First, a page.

Like, “What does that weird guy …”

“Let’s move quickly from RT so he won’t come and sit with us.”

Look, had you met me in 1999, we would not be having this interview. “What do you do? That’s a ridiculous thing.”

I knew what it was.

I know you knew what it was, but I wouldn’t be worth two hours of …

I was much more interested than … I was at MIT and they’re doing all that stuff at MIT around it, but go ahead.

Of course. So I couldn’t be the VR guy. So Virtual Human Interaction really points at that social collaborative nature.

I see. So it’s humans but virtual.

That’s right.

Okay, got it. All right. Anyway, here’s the new book out called “Experience on Demand.” Can I ask you that also before we get to the next segment? “Experience on Demand,” what does that mean?

The advice, if there’s one take-home piece that listeners can have, is VR has done well. It’s not a media experience, it’s an actual experience. Our studies in the lab have shown the brain tends to respond how you’d expect it to with a real event. So as you create your content, as you choose whether or not to do content, think, “Would I want to do this in the real world?” The healthy way to think of VR is as an actual experience, not a media experience.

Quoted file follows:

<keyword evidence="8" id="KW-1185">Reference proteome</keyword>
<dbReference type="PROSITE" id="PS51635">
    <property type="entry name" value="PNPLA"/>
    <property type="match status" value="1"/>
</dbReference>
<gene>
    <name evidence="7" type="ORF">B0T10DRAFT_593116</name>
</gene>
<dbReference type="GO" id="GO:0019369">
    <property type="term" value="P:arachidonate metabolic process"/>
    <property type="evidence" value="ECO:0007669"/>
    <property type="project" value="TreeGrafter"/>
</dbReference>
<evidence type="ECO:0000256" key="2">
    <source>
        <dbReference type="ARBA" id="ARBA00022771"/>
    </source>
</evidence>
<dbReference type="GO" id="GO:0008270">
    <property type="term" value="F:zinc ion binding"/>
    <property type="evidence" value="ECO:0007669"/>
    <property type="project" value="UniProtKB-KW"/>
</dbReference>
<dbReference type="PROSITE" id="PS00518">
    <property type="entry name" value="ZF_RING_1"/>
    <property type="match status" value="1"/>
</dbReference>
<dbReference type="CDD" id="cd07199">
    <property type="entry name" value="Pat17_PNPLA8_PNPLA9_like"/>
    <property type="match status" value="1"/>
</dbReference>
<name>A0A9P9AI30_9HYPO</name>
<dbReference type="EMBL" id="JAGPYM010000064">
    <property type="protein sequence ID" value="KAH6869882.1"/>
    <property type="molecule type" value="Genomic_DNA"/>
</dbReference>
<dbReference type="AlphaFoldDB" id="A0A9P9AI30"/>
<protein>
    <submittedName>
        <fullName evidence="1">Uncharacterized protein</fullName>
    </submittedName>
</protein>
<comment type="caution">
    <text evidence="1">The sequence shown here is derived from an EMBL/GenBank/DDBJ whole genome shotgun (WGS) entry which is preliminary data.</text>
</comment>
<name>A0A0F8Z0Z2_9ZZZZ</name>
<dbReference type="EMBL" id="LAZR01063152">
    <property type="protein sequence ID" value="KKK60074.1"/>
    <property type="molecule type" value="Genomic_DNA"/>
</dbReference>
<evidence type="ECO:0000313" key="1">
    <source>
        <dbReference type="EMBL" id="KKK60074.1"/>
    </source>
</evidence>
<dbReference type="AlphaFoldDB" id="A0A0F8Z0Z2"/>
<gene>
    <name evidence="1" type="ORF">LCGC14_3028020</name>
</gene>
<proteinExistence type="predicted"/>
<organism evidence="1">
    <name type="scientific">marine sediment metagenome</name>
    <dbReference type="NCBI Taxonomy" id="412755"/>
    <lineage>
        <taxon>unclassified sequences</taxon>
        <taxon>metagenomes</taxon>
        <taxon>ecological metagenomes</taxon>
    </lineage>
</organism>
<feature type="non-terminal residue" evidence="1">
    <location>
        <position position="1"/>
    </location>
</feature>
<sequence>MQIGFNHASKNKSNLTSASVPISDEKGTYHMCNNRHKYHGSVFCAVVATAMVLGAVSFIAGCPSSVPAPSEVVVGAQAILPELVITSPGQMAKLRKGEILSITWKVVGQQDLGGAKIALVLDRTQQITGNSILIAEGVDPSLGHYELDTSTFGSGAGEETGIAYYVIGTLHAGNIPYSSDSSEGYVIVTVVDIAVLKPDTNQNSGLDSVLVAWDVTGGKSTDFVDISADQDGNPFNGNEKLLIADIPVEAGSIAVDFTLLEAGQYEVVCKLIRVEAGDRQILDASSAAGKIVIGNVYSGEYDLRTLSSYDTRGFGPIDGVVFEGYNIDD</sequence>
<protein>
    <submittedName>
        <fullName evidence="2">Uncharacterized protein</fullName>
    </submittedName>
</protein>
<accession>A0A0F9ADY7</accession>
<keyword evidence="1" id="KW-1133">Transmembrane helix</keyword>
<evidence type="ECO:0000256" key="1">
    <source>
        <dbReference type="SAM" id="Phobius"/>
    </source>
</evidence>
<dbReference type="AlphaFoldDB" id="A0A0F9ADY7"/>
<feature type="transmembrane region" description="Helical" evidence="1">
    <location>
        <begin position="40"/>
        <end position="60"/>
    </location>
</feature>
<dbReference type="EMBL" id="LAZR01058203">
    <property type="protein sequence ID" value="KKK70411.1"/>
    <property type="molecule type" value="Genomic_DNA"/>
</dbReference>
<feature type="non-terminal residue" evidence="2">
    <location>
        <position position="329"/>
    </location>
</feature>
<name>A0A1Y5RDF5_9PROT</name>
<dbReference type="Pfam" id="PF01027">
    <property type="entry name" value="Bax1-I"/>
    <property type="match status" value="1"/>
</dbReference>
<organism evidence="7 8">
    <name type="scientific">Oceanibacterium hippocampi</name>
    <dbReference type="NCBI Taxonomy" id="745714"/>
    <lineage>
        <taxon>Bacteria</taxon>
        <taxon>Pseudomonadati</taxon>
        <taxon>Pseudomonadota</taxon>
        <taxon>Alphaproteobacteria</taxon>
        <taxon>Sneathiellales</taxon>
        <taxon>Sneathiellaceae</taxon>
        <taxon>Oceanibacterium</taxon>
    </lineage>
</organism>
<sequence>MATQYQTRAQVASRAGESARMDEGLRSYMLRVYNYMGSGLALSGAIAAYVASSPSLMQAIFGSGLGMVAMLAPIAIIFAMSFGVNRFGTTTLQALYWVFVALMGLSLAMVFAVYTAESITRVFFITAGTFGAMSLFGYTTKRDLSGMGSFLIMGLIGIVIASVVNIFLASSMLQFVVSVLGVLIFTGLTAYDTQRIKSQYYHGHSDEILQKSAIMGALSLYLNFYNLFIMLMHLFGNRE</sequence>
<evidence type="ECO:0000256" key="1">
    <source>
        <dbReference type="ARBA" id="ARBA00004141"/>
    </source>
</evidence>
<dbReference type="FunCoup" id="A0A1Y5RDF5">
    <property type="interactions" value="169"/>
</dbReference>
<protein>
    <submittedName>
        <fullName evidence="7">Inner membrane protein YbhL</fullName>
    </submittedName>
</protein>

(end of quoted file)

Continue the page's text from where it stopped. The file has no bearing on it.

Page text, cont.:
Yeah. It’s interesting when you think about that. I wouldn’t wanna jump out of a plane in the real world. I’d like to do it, but I wouldn’t. So I’d like to do it in a virtual …

So it’s a great point, and the distinction is could versus would. So I can’t jump out of the plane in the real world, but I would in VR.

Yes, exactly.

I can murder somebody in the real world, but I wouldn’t wanna do it. So it’s about, you should do impossible things in VR. You shouldn’t do things you would do otherwise.